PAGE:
In marine communities, resource partitioning can be as important as abiotic environmental preferences in determining habitat use patterns. Elasmobranchs are generally assumed to be crepuscular or nocturnal, but diel temporal habitat partitioning is poorly studied in this group. We attempted
to identify habitat preferences and find evidence of resource partitioning among the elasmobranch community in Back and Core Sounds, North Carolina, using a multi-gear, fishery-independent survey with a temporal focus on the diurnal-nocturnal transition. Gillnet, longline, drumline, and rod-and-reel
sampling captured a total of 160 elasmobranchs, representing 12 species within the estuary, and differences between the seven most abundant species were assessed in terms of temporal, environmental, and spatial habitat factors. The elasmobranch community was broadly divided into cool and warm
temperature assemblages. Most species showed evidence of generalist habitat preferences, but spatial overlap between species was generally low. Blacknose sharks [Carcharhinus acronotus (Poey, 1860)] appeared to be nocturnal, and aggregations of smooth dogfish [Mustelus canis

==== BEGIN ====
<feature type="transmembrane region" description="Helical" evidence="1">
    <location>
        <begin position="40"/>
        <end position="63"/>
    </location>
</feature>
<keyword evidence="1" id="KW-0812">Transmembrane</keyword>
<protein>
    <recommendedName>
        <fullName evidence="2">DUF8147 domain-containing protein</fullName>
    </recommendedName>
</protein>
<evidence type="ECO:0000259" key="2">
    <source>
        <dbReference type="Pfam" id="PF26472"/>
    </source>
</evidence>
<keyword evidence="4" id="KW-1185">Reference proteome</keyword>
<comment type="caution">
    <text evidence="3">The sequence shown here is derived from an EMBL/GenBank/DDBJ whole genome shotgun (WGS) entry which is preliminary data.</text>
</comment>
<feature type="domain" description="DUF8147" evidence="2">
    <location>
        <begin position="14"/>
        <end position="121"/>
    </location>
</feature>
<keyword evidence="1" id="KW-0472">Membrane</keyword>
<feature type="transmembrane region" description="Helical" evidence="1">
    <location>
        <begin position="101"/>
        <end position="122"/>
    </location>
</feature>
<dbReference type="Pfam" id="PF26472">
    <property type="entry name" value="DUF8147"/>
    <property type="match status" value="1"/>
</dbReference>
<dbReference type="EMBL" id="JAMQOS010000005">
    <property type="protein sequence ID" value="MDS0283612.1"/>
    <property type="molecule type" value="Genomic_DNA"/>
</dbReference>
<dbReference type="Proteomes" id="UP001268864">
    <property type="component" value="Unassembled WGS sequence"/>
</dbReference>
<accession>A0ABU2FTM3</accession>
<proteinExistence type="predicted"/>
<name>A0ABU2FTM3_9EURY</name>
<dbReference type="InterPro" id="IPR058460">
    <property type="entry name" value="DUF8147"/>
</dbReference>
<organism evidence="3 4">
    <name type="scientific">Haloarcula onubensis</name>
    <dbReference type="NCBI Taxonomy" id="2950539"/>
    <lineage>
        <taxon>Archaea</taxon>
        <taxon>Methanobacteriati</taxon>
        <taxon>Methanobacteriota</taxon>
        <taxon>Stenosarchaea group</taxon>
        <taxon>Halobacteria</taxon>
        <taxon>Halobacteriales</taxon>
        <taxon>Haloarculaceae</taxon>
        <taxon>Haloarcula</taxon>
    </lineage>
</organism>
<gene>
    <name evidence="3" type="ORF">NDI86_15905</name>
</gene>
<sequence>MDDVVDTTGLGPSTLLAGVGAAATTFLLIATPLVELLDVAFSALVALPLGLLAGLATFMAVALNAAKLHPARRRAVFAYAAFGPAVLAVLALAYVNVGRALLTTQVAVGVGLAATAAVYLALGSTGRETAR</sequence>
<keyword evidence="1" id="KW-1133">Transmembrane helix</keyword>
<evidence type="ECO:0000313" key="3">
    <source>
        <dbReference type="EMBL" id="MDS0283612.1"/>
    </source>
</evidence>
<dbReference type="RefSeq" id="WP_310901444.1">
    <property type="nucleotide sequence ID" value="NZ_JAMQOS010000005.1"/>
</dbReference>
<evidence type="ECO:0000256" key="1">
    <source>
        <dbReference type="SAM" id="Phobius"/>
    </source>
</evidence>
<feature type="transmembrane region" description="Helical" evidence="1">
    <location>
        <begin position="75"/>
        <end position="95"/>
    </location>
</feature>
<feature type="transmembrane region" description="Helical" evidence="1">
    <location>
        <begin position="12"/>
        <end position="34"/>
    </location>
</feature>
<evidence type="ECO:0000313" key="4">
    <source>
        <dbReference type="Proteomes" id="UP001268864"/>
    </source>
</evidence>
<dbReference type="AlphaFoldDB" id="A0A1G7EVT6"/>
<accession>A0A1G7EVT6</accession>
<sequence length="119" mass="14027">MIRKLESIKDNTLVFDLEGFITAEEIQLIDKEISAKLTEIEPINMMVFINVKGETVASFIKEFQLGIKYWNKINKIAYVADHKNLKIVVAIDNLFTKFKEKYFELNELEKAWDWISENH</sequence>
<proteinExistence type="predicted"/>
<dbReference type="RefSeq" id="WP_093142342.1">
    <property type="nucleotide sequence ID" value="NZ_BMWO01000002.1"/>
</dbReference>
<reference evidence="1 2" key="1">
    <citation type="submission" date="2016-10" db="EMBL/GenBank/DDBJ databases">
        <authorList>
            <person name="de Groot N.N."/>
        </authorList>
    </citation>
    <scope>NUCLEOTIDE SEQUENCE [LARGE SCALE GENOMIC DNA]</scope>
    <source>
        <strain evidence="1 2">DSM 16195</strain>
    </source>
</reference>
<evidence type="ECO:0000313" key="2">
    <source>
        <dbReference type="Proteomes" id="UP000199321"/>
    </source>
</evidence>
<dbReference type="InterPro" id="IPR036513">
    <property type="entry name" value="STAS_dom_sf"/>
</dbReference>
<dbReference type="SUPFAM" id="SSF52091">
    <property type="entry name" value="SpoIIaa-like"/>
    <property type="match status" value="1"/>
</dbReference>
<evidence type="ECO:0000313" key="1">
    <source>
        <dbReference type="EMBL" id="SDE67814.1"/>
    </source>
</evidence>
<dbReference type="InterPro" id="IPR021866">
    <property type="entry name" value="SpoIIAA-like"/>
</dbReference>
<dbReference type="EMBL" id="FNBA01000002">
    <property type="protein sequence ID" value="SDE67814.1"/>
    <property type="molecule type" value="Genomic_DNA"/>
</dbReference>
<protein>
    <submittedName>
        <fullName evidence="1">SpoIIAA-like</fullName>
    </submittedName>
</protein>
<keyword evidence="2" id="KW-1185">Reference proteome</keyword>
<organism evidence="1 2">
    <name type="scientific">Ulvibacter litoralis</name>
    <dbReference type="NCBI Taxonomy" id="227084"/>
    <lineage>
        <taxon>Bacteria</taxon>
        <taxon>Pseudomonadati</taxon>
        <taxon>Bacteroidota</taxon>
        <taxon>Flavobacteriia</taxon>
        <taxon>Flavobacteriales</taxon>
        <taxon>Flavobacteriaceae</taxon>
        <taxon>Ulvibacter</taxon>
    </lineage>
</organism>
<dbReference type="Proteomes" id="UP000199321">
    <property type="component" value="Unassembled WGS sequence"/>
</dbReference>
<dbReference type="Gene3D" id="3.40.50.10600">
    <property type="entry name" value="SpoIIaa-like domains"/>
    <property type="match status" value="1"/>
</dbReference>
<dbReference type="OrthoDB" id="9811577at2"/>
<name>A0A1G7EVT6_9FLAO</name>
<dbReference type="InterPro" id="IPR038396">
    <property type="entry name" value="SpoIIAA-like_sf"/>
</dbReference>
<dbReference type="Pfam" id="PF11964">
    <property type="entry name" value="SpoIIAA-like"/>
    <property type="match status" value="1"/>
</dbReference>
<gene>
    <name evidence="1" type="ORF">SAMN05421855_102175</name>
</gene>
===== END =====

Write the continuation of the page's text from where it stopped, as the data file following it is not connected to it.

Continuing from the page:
(Mitchill, 1815)] and spiny dogfish (Squalus acanthias Linnaeus, 1758) were found during mid-afternoon hours. Blacknose sharks and blacktip sharks [ Carcharhinus limbatus (Müller and Henle, 1839)] showed evidence of spatial resource partitioning based on distance from the
nearest inlet. Temperature appears to be a strong influence on the presence of elasmobranch species within Back and Core Sounds, but behavioral interspecific avoidance may be a greater influence on fine-scale habitat use by elasmobranchs in this estuarine system.
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Document Type: Research Article
Institute for Coastal Science and Policy, East Carolina University, East 5th St., Greenville, North Carolina 27858, Smithsonian Environmental Research Center, 647 Contees Wharf Rd, Edgewater, Maryland 21037;, Email: [email protected]
Institute for Coastal Science and Policy, East Carolina University, East 5th St., Greenville, North Carolina 27858
Publication date: April 1, 2017
This article was made available online on November 22, 2016 as a Fast Track article with title: "Habitat partitioning and diurnal-nocturnal transition in the elasmobranch community of a North Carolina estuary".
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The Bulletin of Marine Science is dedicated to the dissemination of high quality research from the world's oceans. All aspects of marine science are treated by the Bulletin of Marine Science, including papers in marine biology, biological oceanography, fisheries, marine affairs, applied marine physics, marine geology and geophysics, marine and atmospheric chemistry, and meteorology and physical oceanography.
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